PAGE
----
Textiles and the sea have been closely interwoven for millennia: when humans depended on canvas to set sail, and when the oceans were crucial passageways for textile trade, the transportation of materials and finished fabrics, but also for those carrying the weight of textile labor. This talk will focus on Yinka Shonibare's interpretation of Théodore Géricault's Le radeau de la Méduse (1818-1819) and investigate the contemporary British-Nigerian artist's multi-layered approach to oceans of cloth. As in many others of his works, Shonibare used colorful wax-prints and chose them instead of plain white canvas for the sails, thus negotiating cloths whose patterns were inspired from Indonesian batiks, produced in the Netherlands and Britain and sold to the African continent, where they were appropriated and subsequently considered to be 'typically African'.This talk will show how an analysis of Shonibare's work unfolds a spectrum of diverse layers of maritime a well as textile power-relations, sounding out the role of visual culture and politics. Rather than being only reducible to a colorful accessoire, to a visual and material negotiation of Shonibare's British-Nigerian identity, or to the artist's 'trademark', the wax prints emphasize the multiple layers of the role of textiles and point not least to the violence inherent in them even rivalling the stormy sea about to devour the ship. Analyzing and contextualizing Shonibare's La Méduse in a colonial and postcolonial perspective will thus allow to explore the (foldable, striated) textile dimensions of Deleuze's and Guattari's smooth space of the seas.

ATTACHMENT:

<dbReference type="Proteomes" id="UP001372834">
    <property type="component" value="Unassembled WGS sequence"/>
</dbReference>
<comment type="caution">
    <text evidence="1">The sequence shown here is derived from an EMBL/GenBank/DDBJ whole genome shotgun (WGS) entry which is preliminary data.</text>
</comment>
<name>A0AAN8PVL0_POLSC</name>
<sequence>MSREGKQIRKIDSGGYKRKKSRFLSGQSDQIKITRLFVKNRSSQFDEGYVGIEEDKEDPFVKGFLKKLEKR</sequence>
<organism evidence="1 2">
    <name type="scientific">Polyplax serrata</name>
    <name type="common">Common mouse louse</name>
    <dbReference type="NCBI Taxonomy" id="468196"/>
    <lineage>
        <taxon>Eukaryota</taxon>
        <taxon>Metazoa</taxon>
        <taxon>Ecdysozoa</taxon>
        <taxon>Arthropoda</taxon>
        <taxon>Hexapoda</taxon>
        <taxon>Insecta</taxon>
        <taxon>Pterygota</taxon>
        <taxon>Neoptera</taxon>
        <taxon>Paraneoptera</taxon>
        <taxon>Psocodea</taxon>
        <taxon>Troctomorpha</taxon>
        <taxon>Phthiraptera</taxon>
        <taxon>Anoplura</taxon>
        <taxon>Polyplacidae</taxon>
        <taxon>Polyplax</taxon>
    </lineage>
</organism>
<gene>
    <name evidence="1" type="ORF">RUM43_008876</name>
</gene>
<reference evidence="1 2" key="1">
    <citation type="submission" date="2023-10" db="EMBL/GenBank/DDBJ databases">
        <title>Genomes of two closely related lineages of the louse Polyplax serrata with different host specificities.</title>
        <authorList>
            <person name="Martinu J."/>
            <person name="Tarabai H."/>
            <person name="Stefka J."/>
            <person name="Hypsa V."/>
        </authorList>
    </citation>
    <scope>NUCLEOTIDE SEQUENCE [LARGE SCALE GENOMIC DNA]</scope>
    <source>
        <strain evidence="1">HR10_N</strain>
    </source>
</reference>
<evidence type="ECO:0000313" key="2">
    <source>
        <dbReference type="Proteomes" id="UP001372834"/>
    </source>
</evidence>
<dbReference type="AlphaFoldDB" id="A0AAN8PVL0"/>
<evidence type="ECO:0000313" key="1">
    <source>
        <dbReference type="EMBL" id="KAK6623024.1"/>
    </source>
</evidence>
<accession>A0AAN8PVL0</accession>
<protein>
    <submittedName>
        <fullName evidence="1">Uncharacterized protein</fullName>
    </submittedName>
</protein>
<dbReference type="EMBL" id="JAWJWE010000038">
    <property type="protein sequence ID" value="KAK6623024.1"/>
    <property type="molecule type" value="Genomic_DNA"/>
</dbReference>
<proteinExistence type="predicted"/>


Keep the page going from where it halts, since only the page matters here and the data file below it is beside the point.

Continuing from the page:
Long abstract of your presentation
Main author information